As a patient, I want to know that the medicines prescribed for me do what they are supposed to do, are unlikely to cause me serious harm, and that the research that has led to the conclusion has been thorough, conducted appropriately on a sufficiently representative sample for these conclusions to be reasonable one to draw.
Historically, industry and Regulatory Authorities have conducted their dialogue behind closed doors and under a veil of secrecy (often concealed behind a cloak of “patient and commercial confidentiality”). Patients have just had to trust that the system is working properly on their behalf. On the whole, this system has worked more often than it has not, but there have been many examples of drugs being withdrawn after licensing when unanticipated harms have come to light. In recent years, patients and patient organisations have become increasingly involved in the processes of designing and undertaking of clinical trials. These two factors, coupled with the emergence of developments such as “adaptive licensing” and similar changes in the regulatory framework, mean that patients have a legitimate expectation that they will have a say in the “benefit/risk” calculation that ultimately leads to a licensing decision. This inevitably requires access to the data that has been generated by the clinical trials.
This trend is one that patients and patient organisations generally welcome. Greater transparency will bring about greater confidence and help build sustained trust in the drug development and licensing framework. This is not to say that there should be unfettered access to raw data generated by clinical trials. There are genuine concerns about protecting patient confidentiality, particularly when therapies for rare diseases or drugs using a stratified medicine approach are in the frame. As the selection criteria for trials become more and more specific – for example specifying the presence or absence of a particular disease causing mutation in an already small patient population with a rare disease – so the risk of inadvertent disclosure of information that will permit individuals to be identified increases unless safeguards are put in place. However “patient confidentiality” should not be used as a trump card that prevents appropriate disclosure of trial data to those with a legitimate interest. Similarly claims of commercial confidentiality should be scrutinised, with a rebuttable presumption in favour of transparency rather than the other way round. In other words the expectation should be that data should be accessible unless a case can be made for confidentiality, rather than the other way round.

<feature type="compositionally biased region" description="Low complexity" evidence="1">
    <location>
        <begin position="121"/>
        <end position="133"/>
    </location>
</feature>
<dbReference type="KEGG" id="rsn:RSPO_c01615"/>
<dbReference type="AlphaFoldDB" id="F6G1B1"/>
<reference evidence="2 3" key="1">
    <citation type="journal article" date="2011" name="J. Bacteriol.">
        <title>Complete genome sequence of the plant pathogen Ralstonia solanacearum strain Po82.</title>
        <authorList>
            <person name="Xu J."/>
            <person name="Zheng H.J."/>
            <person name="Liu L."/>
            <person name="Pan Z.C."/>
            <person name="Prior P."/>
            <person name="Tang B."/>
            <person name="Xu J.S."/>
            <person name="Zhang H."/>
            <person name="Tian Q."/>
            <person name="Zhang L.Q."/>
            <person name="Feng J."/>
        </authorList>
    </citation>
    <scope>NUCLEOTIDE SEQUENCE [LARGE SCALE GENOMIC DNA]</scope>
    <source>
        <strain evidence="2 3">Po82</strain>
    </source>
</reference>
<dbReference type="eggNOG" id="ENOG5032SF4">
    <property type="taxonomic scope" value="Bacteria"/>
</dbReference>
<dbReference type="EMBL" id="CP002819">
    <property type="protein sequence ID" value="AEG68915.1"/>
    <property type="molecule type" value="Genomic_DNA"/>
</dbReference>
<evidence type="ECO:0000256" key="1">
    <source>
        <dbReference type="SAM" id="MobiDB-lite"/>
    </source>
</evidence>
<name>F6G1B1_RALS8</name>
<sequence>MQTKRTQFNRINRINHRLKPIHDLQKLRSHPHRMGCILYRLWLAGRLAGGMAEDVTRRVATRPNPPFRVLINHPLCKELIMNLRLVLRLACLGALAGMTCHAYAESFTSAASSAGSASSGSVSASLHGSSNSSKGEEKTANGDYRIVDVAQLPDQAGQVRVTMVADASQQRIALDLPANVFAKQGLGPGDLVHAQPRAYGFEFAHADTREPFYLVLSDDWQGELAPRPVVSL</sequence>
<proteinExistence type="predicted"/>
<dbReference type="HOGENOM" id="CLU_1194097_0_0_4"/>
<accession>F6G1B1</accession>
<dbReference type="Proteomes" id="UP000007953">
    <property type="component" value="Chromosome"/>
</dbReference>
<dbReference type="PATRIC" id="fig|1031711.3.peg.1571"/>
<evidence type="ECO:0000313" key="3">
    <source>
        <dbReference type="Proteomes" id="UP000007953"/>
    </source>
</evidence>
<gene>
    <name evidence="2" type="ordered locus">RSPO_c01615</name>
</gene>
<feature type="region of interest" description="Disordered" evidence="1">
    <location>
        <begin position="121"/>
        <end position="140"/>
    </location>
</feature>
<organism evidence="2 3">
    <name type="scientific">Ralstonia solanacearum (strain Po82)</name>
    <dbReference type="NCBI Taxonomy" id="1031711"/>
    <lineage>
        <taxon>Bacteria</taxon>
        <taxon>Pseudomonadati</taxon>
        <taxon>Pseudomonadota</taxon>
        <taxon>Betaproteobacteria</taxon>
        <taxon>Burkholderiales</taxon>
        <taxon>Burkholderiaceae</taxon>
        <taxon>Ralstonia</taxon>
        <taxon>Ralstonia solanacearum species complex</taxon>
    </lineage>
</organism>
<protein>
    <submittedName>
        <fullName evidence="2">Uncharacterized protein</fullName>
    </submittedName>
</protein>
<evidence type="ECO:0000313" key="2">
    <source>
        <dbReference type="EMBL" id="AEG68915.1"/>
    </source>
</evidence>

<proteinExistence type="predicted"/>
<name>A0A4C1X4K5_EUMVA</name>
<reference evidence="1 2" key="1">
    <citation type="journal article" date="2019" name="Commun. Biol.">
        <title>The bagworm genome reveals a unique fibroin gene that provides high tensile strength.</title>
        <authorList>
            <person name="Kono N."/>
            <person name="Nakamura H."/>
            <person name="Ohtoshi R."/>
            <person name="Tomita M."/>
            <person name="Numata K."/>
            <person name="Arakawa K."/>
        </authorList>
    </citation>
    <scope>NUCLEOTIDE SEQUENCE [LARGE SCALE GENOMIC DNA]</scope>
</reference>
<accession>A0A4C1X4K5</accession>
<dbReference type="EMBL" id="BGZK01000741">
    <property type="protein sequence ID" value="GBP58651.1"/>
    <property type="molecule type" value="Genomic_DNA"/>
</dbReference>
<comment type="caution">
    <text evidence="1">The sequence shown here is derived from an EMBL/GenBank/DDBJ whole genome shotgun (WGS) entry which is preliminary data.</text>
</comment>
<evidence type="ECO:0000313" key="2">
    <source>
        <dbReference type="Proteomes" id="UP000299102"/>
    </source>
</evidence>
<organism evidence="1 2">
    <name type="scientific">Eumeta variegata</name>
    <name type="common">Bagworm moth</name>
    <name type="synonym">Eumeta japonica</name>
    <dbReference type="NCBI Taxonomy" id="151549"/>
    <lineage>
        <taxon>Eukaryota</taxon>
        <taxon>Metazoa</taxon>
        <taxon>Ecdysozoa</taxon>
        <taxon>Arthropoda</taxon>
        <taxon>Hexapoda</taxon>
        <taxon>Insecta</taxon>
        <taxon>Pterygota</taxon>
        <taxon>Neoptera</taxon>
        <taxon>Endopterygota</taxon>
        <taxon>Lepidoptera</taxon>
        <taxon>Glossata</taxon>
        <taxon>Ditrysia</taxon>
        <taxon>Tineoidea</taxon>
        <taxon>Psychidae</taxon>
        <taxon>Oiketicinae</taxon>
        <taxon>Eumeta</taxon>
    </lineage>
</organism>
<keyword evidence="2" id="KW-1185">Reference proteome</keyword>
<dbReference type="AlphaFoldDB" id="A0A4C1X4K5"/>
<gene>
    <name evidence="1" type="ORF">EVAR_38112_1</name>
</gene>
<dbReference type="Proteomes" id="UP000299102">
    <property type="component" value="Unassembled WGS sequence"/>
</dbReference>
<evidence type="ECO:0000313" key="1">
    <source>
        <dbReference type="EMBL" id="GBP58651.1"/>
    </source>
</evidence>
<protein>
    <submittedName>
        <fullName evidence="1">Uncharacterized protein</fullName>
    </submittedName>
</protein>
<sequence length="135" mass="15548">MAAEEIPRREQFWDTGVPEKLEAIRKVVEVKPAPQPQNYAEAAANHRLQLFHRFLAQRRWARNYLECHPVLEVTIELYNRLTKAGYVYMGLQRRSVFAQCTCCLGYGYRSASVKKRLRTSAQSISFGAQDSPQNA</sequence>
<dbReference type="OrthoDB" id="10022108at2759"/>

Properly managed, data sharing builds trust, increases confidence and will promote greater engagement in the development and delivery of innovative therapies that respond effectively to the unmet needs of patients with serious diseases.2